Gallbladder cancer is fairly uncommon type of cancer and your chances of recovering from it are good as long as it is caught early. Surgery is the first line of treatment for most gallbladder cancers and this aims to remove all the cancerous tissue with a healthy margin around it to prevent the cancer coming back. Follow up treatments are used to kill any cancerous cells that may have started to escape to other parts of the body.
Unfortunately, there are usually no initial signs and symptoms of gallbladder cancer, which means that it’s not often detected until the later stages. If gallbladder cancer has already spread to other sites in the body, follow up treatment may involve tackling secondary cancers, preventing further spread and controlling any symptoms and complications that may arise.
This article on gallbladder cancer treatment is by Kathryn Senior, a freelance journalist who writes health, medical, biological, and pharmaceutical articles for national and international journals, newsletters and web sites.
Diagnosing gallbladder cancer
There are several identifiable stages of gallbladder cancer; the stage of your cancer at diagnosis will be used as a starting point to make treatment decisions:
- Stage 1: The cancer is confined to within the walls of your gallbladder and has not spread
- Stage 2: The gallbladder cancer has penetrated the walls of your gallbladder, but has not spread to any other organs or lymph nodes
- Stage 3: The cancer has spread to your lymph nodes or has invaded other nearby organs
- Stage 4: The gallbladder cancer has invaded deeply into adjacent tissues, or has spread to distant lymph nodes or organs.
If you have been diagnosed with gallbladder cancer, the right treatment for you will depend on:
- The stage of your gallbladder cancer
- The position and size of the tumour in your gallbladder
- Whether the gallbladder cancer has spread to other parts of your body
- Your medical history
- Your general health
- Your personal preferences
Treatment options: Surgery
If your gallbladder cancer is in an early stage, your doctor may decide to remove your gallbladder completely to give you a good chance of a complete recovery. This operation is called a cholecystectomy and sometimes also involves removing your bile ducts and a portion of your liver. Surgery to remove the gallbladder can have significant side effects and it may take quite a while to recover. In general, the severity of the risks and side effects depend on how much tissue is removed, as well as on your general health before surgery.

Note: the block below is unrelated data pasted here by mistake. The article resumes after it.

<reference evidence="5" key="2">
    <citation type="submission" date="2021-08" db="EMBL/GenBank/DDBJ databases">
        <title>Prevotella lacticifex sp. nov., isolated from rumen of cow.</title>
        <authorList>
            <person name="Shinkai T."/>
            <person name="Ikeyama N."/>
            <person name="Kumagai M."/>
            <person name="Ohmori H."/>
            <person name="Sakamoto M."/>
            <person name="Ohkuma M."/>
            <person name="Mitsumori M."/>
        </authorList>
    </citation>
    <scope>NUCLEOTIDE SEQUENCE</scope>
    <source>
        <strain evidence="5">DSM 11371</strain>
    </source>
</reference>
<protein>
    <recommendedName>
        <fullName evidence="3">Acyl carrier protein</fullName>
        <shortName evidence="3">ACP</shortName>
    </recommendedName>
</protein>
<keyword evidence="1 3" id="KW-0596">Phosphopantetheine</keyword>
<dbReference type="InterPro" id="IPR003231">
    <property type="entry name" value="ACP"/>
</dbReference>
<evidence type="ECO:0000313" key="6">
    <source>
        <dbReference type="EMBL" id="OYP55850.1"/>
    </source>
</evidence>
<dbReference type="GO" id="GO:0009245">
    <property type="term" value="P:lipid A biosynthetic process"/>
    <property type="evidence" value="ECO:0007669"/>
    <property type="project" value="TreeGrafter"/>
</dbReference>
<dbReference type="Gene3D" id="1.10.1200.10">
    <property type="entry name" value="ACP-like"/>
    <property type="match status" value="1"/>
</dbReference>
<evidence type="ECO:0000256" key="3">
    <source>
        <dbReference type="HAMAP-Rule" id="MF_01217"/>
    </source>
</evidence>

Treatment options: Chemotherapy
This involves taking anti-cancer drugs to destroy cancer cells in your body. Although chemotherapy is not usually effective for the primary gallbladder cancer, it can help to kill cancerous cells elsewhere in your body to delay or stop the spread of the disease. Chemotherapy therefore tends to be used if your gallbladder cancer is more advanced.
Chemotherapy is usually given in cycles of around three to four weeks, with a rest period after each treatment to allow your body time to recover. This is necessary because although chemotherapy drugs attack the gallbladder cancer cells, they also affect other rapidly dividing cells in your body. This cell damage can lead to treatment side effects including:
- Hair loss
- Mouth sores
- Nausea and vomiting
- An increased chance of infection
- Increased bruising and bleeding
Treatment options: Radiotherapy
Radiotherapy is also used as a treatment for gallbladder cancer after you have had surgery to remove as much of the tumour as possible. High-energy beams are used to kill any cancer cells that remain while having as little effect as possible on other cells and tissues. There are three main ways in which radiation therapy is given for gallbladder cancer:
- External-beam radiation therapy (EBRT): The most common type of radiation therapy, this is when an external machine is used to deliver the radiation to your body.
- Internal Radiation therapy: Also known as brachytherapy; small pellets of radioactive material are inserted into the body tissue, near to the site of the original cancer.
- Three-dimensional conformal radiation therapy (3D-CRT): This technique uses computers to map the tumour in your body, and then radiation beams are aimed at it from several directions. This type of gallbladder cancer treatment is less likely to damage your body’s healthy tissue.
Treatment options: Palliative therapy
Some gallbladder cancers are so advanced when they are detected that they cannot be treated using surgery. Other people may respond well to treatment, only to have the cancer return at a later date. Treatment in these cases is therefore more about easing symptoms and retaining as much quality of life as possible, rather than concentrating on trying to cure the cancer.
If you have advanced gallbladder cancer that has caused a blockage in your bile duct, your doctor may insert a stent to relieve this and to allow bile to flow freely again. A stent is a hollow metal tube that, when placed inside your bile duct, creates a hollow passage through your bile duct so that the bile can drain away. If you have a stent inserted, it will usually need to be replaced every couple of months so that it doesn’t become blocked.
Chemotherapy and radiotherapy can also be used as palliative treatments to reduce the size of the original gallbladder cancer and of any other secondary tumours. This can relieve pain and symptoms.